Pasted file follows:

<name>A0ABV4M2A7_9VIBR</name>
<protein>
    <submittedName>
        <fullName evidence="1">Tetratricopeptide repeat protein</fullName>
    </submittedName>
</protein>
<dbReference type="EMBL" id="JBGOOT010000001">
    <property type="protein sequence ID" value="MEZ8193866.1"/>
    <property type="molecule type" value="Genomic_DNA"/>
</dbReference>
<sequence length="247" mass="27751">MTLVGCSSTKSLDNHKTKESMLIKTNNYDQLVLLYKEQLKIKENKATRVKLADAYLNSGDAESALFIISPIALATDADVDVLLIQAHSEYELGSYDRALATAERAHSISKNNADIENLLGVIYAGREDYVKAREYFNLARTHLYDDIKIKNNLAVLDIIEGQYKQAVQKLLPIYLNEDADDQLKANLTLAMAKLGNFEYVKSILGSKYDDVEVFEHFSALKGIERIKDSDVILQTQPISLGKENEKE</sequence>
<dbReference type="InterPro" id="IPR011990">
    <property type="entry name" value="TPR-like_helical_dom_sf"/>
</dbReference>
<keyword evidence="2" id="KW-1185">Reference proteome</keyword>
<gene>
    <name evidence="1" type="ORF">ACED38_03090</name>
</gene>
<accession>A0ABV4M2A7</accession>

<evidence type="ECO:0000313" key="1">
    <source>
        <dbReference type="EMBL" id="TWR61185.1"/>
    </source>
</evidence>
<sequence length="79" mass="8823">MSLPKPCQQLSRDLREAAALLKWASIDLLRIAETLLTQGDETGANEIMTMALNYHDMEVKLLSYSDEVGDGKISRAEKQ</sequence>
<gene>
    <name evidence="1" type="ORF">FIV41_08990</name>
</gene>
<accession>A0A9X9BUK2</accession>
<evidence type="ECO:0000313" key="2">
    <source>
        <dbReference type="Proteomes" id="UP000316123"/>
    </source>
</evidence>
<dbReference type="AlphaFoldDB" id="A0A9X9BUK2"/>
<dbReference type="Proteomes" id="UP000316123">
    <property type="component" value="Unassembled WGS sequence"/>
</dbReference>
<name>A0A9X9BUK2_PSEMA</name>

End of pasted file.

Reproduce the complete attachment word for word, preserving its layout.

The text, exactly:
<name>A0ABV4M2A7_9VIBR</name>
<protein>
    <submittedName>
        <fullName evidence="1">Tetratricopeptide repeat protein</fullName>
    </submittedName>
</protein>
<dbReference type="EMBL" id="JBGOOT010000001">
    <property type="protein sequence ID" value="MEZ8193866.1"/>
    <property type="molecule type" value="Genomic_DNA"/>
</dbReference>
<sequence length="247" mass="27751">MTLVGCSSTKSLDNHKTKESMLIKTNNYDQLVLLYKEQLKIKENKATRVKLADAYLNSGDAESALFIISPIALATDADVDVLLIQAHSEYELGSYDRALATAERAHSISKNNADIENLLGVIYAGREDYVKAREYFNLARTHLYDDIKIKNNLAVLDIIEGQYKQAVQKLLPIYLNEDADDQLKANLTLAMAKLGNFEYVKSILGSKYDDVEVFEHFSALKGIERIKDSDVILQTQPISLGKENEKE</sequence>
<dbReference type="InterPro" id="IPR011990">
    <property type="entry name" value="TPR-like_helical_dom_sf"/>
</dbReference>
<keyword evidence="2" id="KW-1185">Reference proteome</keyword>
<gene>
    <name evidence="1" type="ORF">ACED38_03090</name>
</gene>
<accession>A0ABV4M2A7</accession>

<evidence type="ECO:0000313" key="1">
    <source>
        <dbReference type="EMBL" id="TWR61185.1"/>
    </source>
</evidence>
<sequence length="79" mass="8823">MSLPKPCQQLSRDLREAAALLKWASIDLLRIAETLLTQGDETGANEIMTMALNYHDMEVKLLSYSDEVGDGKISRAEKQ</sequence>
<gene>
    <name evidence="1" type="ORF">FIV41_08990</name>
</gene>
<accession>A0A9X9BUK2</accession>
<evidence type="ECO:0000313" key="2">
    <source>
        <dbReference type="Proteomes" id="UP000316123"/>
    </source>
</evidence>
<dbReference type="AlphaFoldDB" id="A0A9X9BUK2"/>
<dbReference type="Proteomes" id="UP000316123">
    <property type="component" value="Unassembled WGS sequence"/>
</dbReference>
<name>A0A9X9BUK2_PSEMA</name>